Photo: M. Scott Brauer
of Americans have implantable medical devices, from pacemakers and
defibrillators to brain stimulators and drug pumps; worldwide, 300,000 more
people receive them every year. Most such devices have wireless connections, so
that doctors can monitor patients’ vital signs or revise treatment programs.
But recent research has shown that this leaves the devices vulnerable to
attack: In the worst-case scenario, an attacker could kill a victim by
instructing an implantable device to deliver lethal doses of medication or
the upcoming Sigcomm conference, researchers from MIT and the Univ. of
Massachusetts-Amherst (UMass) will present a new system for preventing such
attacks. The system would use a second transmitter to jam unauthorized signals
in an implant’s operating frequency, permitting only authorized users to
communicate with it. Because the jamming transmitter, rather than the implant,
would handle encryption and authentication, the system would work even with
researchers envision that the jamming transmitter—which they call a shield—would
be small enough to wear as a necklace or a watch. A device authorized to access
the implant would send encrypted instructions to the shield, which would decode
and relay them.
implantable medical devices weren’t built with hostile attacks in mind, so they
don’t have built-in encryption. But even in the future, says Dina Katabi, an
associate professor in MIT’s Department of Electrical Engineering and Computer
Science, handling encryption externally could still prove more practical than
building it directly into implants. “It’s hard to put [encryption] on
these devices,” Katabi says. “There are many of these devices that are
really small, so for power reasons, for form-factor reasons, it might not make
sense to put the [encryption] on them.” Moreover, Katabi points out,
building encryption directly into the devices could be dangerous. In an
emergency, medical providers might need to communicate with the implant of an
incapacitated patient, to retrieve data or send new instructions. Retrieving an
encryption key from the patient’s ordinary medical provider could introduce
fatal delays, but with the MIT-UMass system, an emergency responder would
simply remove the patient’s shield.
Katabi and her graduate students Shyam Gollakota and Haitham Hassanieh, working
together with Kevin Fu, an assistant professor of computer science at UMass,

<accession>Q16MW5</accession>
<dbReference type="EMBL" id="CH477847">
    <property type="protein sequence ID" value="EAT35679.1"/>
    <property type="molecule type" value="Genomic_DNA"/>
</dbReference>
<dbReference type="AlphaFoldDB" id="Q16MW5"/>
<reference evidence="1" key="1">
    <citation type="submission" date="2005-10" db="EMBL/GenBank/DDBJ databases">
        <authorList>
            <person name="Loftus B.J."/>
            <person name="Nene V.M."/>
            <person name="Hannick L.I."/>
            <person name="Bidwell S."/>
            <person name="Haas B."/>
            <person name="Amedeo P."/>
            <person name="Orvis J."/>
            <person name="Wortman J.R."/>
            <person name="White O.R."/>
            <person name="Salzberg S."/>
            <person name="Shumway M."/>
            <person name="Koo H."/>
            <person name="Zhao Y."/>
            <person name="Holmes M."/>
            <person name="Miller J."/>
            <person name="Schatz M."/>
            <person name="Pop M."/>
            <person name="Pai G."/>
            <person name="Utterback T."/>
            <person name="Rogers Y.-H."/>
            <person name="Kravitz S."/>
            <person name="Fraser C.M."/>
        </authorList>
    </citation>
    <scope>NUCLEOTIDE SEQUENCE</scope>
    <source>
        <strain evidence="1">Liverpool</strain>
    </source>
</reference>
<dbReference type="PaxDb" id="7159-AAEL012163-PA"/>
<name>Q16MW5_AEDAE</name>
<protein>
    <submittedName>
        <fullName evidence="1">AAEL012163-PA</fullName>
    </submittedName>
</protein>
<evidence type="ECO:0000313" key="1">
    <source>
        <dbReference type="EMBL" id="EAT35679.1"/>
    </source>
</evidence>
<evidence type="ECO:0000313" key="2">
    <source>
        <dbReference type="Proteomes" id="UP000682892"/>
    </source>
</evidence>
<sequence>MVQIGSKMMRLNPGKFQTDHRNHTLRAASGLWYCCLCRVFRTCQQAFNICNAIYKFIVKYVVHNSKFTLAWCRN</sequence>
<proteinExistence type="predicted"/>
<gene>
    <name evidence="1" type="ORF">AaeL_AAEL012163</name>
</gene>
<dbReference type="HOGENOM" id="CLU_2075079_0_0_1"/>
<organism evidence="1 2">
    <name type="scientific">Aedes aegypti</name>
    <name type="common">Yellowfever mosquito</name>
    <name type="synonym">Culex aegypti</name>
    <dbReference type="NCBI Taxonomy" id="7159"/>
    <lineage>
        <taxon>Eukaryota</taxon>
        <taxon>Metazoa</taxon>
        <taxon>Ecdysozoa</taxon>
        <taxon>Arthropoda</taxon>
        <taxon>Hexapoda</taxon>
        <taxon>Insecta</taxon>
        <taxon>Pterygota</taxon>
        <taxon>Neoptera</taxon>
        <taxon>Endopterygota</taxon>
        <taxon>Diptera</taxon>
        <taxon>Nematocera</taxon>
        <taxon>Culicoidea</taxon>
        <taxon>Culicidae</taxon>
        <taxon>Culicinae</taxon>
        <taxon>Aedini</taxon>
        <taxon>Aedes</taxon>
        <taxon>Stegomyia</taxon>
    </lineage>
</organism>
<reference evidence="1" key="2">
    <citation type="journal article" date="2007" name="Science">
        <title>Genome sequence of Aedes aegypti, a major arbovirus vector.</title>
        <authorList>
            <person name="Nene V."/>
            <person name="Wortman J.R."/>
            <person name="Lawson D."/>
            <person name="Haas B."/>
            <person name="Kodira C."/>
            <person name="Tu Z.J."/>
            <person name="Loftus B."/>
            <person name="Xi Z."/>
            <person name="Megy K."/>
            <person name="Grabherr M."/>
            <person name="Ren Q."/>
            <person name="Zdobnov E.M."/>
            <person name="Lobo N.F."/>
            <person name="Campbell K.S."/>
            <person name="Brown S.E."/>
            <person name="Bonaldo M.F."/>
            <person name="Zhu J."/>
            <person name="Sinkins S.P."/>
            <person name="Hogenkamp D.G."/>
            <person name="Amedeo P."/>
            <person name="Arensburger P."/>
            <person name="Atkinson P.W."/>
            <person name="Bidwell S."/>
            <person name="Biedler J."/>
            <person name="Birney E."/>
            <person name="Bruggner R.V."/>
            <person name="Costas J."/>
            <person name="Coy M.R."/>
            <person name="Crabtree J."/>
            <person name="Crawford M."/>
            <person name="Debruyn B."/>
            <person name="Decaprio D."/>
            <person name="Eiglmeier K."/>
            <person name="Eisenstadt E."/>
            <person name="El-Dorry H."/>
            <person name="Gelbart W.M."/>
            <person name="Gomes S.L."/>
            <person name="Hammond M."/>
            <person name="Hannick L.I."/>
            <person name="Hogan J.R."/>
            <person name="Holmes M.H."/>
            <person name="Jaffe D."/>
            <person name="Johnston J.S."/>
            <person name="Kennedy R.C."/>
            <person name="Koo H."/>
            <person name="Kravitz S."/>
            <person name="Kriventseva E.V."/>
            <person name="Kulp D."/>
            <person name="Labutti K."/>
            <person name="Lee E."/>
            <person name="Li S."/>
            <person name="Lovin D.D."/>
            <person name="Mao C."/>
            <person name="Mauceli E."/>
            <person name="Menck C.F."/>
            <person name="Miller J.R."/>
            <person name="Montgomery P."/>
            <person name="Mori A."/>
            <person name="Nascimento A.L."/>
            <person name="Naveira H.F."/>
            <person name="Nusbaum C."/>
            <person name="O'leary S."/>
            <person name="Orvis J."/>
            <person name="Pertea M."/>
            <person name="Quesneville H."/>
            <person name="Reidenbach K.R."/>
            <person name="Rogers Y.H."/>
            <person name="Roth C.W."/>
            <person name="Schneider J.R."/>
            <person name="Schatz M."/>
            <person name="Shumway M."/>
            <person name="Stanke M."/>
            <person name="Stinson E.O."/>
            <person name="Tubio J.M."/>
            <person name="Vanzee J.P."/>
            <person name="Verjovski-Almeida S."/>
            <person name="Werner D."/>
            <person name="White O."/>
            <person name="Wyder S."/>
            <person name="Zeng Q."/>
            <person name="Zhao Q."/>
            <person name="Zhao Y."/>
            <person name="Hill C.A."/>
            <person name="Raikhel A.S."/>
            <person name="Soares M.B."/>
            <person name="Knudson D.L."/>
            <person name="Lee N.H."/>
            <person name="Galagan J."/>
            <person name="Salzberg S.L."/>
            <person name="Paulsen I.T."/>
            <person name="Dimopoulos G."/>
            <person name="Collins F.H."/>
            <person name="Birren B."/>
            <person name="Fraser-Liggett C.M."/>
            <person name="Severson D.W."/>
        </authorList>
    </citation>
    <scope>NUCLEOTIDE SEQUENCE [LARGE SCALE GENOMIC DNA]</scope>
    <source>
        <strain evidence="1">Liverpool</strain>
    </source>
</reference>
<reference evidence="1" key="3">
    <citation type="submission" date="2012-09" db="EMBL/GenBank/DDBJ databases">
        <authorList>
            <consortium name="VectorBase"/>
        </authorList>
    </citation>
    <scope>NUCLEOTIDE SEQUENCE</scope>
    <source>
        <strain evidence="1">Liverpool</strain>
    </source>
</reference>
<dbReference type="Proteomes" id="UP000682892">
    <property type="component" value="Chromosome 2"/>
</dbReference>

and his student Ben Ransford, conducted a series of experiments using
implantable defibrillators obtained secondhand from Boston-area hospitals.
Programmable off-the-shelf radio transmitters simulated the shield.
key to the system, Katabi explains, is a new technique that allows the shield
to simultaneously send and receive signals in the same frequency band. With
ordinary wireless technology, that’s not possible: The transmitted signal would
interfere with the received signal, rendering it unintelligible. Researchers at
Stanford Univ. recently demonstrated a
transmitter that could send and receive at the same time, but it required three
antennas whose distance from each other depended on the wavelength at which
they were operating. For medical-device frequencies, the antennas would have to
be about a half a meter apart, making it impossible to miniaturize the shield.
MIT-UMass system uses only two antennas and clever signal processing that
obviates the need to separate them. “Think of the jamming signal that we
are creating as a secret key,” Katabi explains. “Everyone who doesn’t
know the secret key just sees a garbage signal.” Because the shield knows
the shape of its own jamming signal, however, it can, in effect, subtract it
from the received signal.
medical-device companies will invest in security systems like Katabi and Fu’s—and
whether patients will be willing to carry shields around with them—probably
depends on how grave they consider the threat of attack to be. Katabi
acknowledges that no such attacks have been documented to date. On the other
hand, the Federal Communications Commission has recently moved implantable
medical devices to a new frequency band that makes wireless communication with
them possible across much greater distances.
is exactly the time when you want to do this kind of research,” says
Stefan Savage, a professor in the computer science and engineering department at
the Univ. of California
at San Diego,
and one of the leaders of the department’s Security and Cryptography Group.
“You don’t want to do it when there’s an active threat.” Savage sees
no obvious technical obstacles to the deployment of the MIT-UMass system:
“I think that’s what people liked about it,” he says, “that you
could do it with existing devices, and that you did not have a lot of the
overhead that it would take to come up with an entirely new thing.” The
question, he says, is whether manufacturers will have an incentive to absorb
the cost of deploying it. “Value in the information-security market gets
created by one of two people: bad guys, or regulatory bodies,” he says.
“You want to develop the technology in advance of the threat, but absent
the threat, how do you sell the technology?”